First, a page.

Based on current available information, the Commission considers actual or perceived infection with COVID-19 to be protected as a disability under the New York City Human Rights Law (NYCHRL). Housing providers must not harass or discriminate against residents, kick them out, or ask them to leave their apartment because of fears or stigma around COVID-19. It is also illegal for a housing provider to harass or discriminate against a resident based on the presumption that they have contracted or are more likely to contract COVID-19 due to actual or perceived race, national origin, disability, or another protected status.
If you are facing harassment and discrimination by your landlord, please contact the NYC Commission on Human Rights.
Last updated: January 14, 2021
General prohibitions against discrimination: Even in the midst of a pandemic, protections against discrimination under the NYCHRL remain in effect. If a housing provider learns or believes that a resident has or had COVID-19, they cannot retaliate or discriminate against the resident by, for example, seeking to remove the resident, or charging the resident additional fees related to cleaning or disinfecting the building. Housing providers may take reasonable steps to protect the health and safety of their staff and residents, and should follow local, state, and federal public health orders and recommendations.
Reasonable accommodations: Housing providers have an ongoing duty to provide residents with reasonable accommodations for disabilities, including those related to COVID-19. Housing providers must accommodate people with disabilities, unless doing so poses an undue hardship or where the disability presents a direct threat that cannot be adequately mitigated by a reasonable accommodation. This obligation extends to all disabilities, including both those directly related to COVID-19 and underlying conditions for which exposure to COVID-19 may pose a particular risk of complication, which the NYC Department of Health has identified here.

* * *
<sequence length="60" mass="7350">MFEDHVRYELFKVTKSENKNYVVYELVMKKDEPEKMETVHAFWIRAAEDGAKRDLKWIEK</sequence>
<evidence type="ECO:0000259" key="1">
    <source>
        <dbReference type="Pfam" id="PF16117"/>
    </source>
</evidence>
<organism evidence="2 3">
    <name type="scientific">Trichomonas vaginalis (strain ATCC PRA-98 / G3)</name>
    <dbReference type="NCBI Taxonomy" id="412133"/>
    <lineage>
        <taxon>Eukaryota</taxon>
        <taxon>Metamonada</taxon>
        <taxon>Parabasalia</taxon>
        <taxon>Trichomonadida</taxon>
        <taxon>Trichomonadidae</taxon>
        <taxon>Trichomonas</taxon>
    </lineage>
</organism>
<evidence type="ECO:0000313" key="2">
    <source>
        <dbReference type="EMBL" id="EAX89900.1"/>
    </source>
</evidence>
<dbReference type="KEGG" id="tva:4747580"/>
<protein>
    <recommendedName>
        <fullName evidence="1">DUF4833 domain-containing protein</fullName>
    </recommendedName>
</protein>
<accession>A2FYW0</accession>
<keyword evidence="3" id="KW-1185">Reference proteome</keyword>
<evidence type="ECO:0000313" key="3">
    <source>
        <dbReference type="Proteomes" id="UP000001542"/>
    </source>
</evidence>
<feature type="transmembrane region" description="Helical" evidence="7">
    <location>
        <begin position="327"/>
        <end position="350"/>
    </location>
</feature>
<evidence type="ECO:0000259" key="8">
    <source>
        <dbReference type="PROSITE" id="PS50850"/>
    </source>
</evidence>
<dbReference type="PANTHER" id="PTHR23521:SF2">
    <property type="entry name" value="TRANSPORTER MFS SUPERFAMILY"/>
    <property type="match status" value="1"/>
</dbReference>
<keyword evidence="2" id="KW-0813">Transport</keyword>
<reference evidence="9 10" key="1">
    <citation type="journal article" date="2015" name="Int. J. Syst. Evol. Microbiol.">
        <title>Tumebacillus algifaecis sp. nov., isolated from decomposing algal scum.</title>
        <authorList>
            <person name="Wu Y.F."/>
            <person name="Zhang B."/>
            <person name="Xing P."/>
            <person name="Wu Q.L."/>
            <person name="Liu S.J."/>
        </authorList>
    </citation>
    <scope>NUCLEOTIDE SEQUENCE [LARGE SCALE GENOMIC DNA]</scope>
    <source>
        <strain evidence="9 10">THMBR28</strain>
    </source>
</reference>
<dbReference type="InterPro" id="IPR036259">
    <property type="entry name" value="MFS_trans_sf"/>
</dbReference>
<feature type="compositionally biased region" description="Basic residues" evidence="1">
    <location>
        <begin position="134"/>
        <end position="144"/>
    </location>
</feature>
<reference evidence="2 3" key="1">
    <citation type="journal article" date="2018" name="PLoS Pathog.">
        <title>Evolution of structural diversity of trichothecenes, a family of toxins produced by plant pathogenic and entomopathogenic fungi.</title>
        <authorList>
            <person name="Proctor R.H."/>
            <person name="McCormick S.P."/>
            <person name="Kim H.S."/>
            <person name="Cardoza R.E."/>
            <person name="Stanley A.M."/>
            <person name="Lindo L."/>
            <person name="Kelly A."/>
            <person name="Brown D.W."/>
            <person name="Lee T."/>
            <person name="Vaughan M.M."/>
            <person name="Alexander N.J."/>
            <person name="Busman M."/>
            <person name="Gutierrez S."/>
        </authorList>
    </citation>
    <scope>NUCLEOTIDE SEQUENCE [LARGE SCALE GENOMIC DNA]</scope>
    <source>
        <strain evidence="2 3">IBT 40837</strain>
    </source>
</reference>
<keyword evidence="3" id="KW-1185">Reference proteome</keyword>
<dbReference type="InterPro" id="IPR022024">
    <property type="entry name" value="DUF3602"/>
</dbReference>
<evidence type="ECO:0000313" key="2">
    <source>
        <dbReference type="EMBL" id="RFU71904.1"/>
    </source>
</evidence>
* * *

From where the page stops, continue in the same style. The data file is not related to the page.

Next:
Policies implemented to ensure the safety and health of residents, including, for example, limiting visitors or deliveries, must allow for reasonable accommodations for people with disabilities who may require a visitor to assist with basic needs or to carry deliveries to their door, rather than leaving them in the lobby. Housing providers must engage in a cooperative dialogue with their residents to determine what accommodation would meet the residents' need and not pose an undue hardship.
Additional Information: please consult the Commission's Legal Enforcement Guidance on Discrimination on the Basis of Disability for more information about the cooperative dialogue process and reasonable accommodations for disabilities.
If a housing provider learns about a resident's infection with COVID-19, it should maintain that information in a confidential manner.